- The Ethical Trading Initiative
- Made By
- The International Fair Trade Association
- The Fairtrade Foundation; and
- The Responsible Purchasing Initiative.
These companies, as well as the Ethical Fashion Forum, also have resources to help you find brands that are known to work within these guidelines. As certification can often be an expensive process (and many ethical fashion brands are small), another option is to ask a specific brand about their processes and working conditions so that you know you are supporting fashion brands that value all of the people involved.
Fashion has the potential to cause huge amounts of environmental damage. Whether it is from the way raw materials are gathered and woven, the dyes and treatments used on them or myriad other manufacturing elements, there is often a run-on effect for the surrounding environment.
Conventional cotton crops, for example, use pesticides, finishing aids like formaldehyde and fertilisers that can damage the soil and longevity of the crops – not to mention raising health risks for farmers. Organic cotton farms, on the other hand, do not use these chemicals and plase more focus on crop rotation and other farming methods to produce quality cotton that is also environmentally sustainable.
Similarly, many of the dyes and chemicals used for print screening on t-shirts can create water run-off that is dangerous for marine life. Worse still, some have trace elements of chemicals that are damaging to humans.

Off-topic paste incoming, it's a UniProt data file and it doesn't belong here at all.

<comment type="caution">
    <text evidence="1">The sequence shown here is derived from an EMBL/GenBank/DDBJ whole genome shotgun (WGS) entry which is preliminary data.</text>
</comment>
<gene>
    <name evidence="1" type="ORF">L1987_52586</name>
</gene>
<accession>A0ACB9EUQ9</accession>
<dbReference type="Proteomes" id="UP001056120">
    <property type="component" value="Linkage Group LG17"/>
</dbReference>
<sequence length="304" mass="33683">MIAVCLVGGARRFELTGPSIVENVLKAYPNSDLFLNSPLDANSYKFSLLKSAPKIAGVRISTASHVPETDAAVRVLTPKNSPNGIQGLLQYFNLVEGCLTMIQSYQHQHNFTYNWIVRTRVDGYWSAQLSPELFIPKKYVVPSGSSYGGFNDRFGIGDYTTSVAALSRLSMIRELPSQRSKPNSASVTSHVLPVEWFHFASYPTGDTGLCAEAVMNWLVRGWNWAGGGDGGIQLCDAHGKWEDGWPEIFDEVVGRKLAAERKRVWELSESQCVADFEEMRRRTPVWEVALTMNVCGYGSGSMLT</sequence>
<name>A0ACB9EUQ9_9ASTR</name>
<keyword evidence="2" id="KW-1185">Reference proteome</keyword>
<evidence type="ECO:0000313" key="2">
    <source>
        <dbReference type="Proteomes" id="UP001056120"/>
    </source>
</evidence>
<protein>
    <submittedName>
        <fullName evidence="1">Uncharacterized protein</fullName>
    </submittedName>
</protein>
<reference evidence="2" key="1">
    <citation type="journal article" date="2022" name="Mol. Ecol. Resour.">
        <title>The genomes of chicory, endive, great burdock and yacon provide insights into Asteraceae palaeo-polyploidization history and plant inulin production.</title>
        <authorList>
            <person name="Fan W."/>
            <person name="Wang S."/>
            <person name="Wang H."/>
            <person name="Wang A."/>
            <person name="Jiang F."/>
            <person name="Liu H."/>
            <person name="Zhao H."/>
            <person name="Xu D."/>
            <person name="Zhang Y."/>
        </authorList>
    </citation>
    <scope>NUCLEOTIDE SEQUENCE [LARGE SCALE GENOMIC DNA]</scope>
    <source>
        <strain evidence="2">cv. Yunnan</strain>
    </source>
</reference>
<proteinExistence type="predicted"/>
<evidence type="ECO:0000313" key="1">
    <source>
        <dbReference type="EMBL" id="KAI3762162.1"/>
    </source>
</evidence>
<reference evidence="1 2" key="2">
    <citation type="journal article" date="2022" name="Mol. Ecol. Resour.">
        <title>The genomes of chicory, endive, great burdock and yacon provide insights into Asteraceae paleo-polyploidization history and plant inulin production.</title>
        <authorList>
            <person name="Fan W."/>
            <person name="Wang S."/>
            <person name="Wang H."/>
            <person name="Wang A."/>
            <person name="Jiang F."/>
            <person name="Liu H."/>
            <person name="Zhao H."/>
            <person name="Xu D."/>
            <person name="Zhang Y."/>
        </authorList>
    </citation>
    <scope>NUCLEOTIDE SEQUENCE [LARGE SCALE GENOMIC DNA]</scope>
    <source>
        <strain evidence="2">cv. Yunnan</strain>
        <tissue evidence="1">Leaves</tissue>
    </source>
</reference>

While conventional fashion brands might be happy to use whatever dyes and printing methods they find most cost-effective, ethical fashion brands spend more time considering what types of dyes and printing methods to use based on principles such as:
- The environmental impact
- The impact on workers/manufacturers
- The impact or potential impact for customers
The financial cost of these methods always plays a part, but an ethical fashion brand is more likely to increase the price of their wares than compromise on their values towards the environment and society. So you might end up paying more upfront for ethical clothing than conventional clothing, but you will also give more back to the environment by supporting these companies.
Supporting local fashion
There are a lot of ethical fashion brands in Australia, with both well-known and boutique companies focusing on more sustainable processes compared to conventional fashion companies.
According to Ethical Clothing Australia (ECA), the growth in ethical fashion in Australia will continue to rise as more and more consumers seek to support it. But, with such a small fashion industry here, it really does depend on consumer demand for ethical and locally made fashion.
“The Australian fashion industry faces a moral dilemma in terms of trying to compete in an ever-changing and competitive global market, while also ensuring workers are not exploited,” the organisation says.
“What is becoming clear however is that ethical and transparent businesses can in fact be competitive and ultimately, commercially successful. Further, the stigma often attached to ‘ethical fashion’ is gradually deteriorating as fashion labels continue to create stylish and high quality garments that have also been made ethically.”
What this means for you is that by going out and getting some clothes from a local designer who makes all their own items, or shopping with a brand that outlines its processes (and/or is accredited by organisations like the ECA), you can support both ethical fashion and the Australian fashion industry. And that could help see the growth of both ethical fashion and Australian businesses, which will mean even more choice (and affordability) in the future.